One day the old priest becomes gravely ill and calls Edmund to his side, saying he will not live much longer. Before he dies Faria tells Edmund about a huge treasure which he discovered before his imprisonment. Edmund has come to love this priest over the years as a father and a guru, and found him very wise. But now when the Abbe speaks about a fantastic treasure, Edmund remembers the old rumor told to him on entering the prison that this priest is a madman talking about some imaginary treasure. At that moment Edmund wonders, even after knowing the priest all these years, “Perhaps in truth Abbe Faria is mad.” The priest then pulls out a map and gives it to Edmund, telling him to go to a certain island when he escapes and find the treasure. The priest dies, and Edmund manages to escape from the prison during his burial. After some time he makes his way to the island and discovers a huge treasure that makes him one of the richest men in the world. Now he has an education, the knowledge acquired from Faria, and a treasure which few men in the world possess.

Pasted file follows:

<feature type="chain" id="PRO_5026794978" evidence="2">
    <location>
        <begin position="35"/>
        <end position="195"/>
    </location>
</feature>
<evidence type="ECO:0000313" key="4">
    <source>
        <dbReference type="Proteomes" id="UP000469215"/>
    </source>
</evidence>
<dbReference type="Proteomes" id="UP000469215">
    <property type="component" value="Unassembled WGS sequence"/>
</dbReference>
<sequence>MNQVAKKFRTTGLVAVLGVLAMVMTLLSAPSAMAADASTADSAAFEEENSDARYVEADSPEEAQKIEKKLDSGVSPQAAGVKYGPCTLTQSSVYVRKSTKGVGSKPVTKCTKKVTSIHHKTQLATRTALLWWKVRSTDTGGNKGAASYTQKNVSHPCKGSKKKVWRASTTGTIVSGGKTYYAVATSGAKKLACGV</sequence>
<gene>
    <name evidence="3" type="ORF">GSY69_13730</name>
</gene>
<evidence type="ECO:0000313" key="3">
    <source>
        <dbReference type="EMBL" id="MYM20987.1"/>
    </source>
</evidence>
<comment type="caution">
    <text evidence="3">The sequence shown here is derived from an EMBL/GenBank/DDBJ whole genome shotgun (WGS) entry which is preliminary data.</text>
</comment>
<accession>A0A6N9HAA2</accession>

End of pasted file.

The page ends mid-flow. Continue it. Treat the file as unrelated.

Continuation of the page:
As the story goes on, Edmund meets a noble-minded, beautiful princess whom he saves from slavery and who falls in love with him. Having saved her life, Edmund offers her protection almost like a father. After his imprisonment and on hearing false rumors of his death, Mercedes has married Ferdinand, the very man who plotted Edmund’s arrest. She has borne a son to Ferdinand named Albert. At one point Edmund is challenged by Albert to fight a duel because Edmund has raised doubts in public about Ferdinand’s integrity. Mercedes, who has recognized that the Count is really Edmund, comes to beg him not to kill her son. Edmund decides that he will allow himself to be killed that day. Before he leaves for the duel, he goes to the Princess and says, “In case I do not come back, here is my will in which I give you everything that I have.” The Princess takes the paper from his hands and without a moment’s hesitation she tears it into little pieces. Then she says, “Do you think I want anything in the world except you?” Edmund survives the duel and ultimately marries the Princess.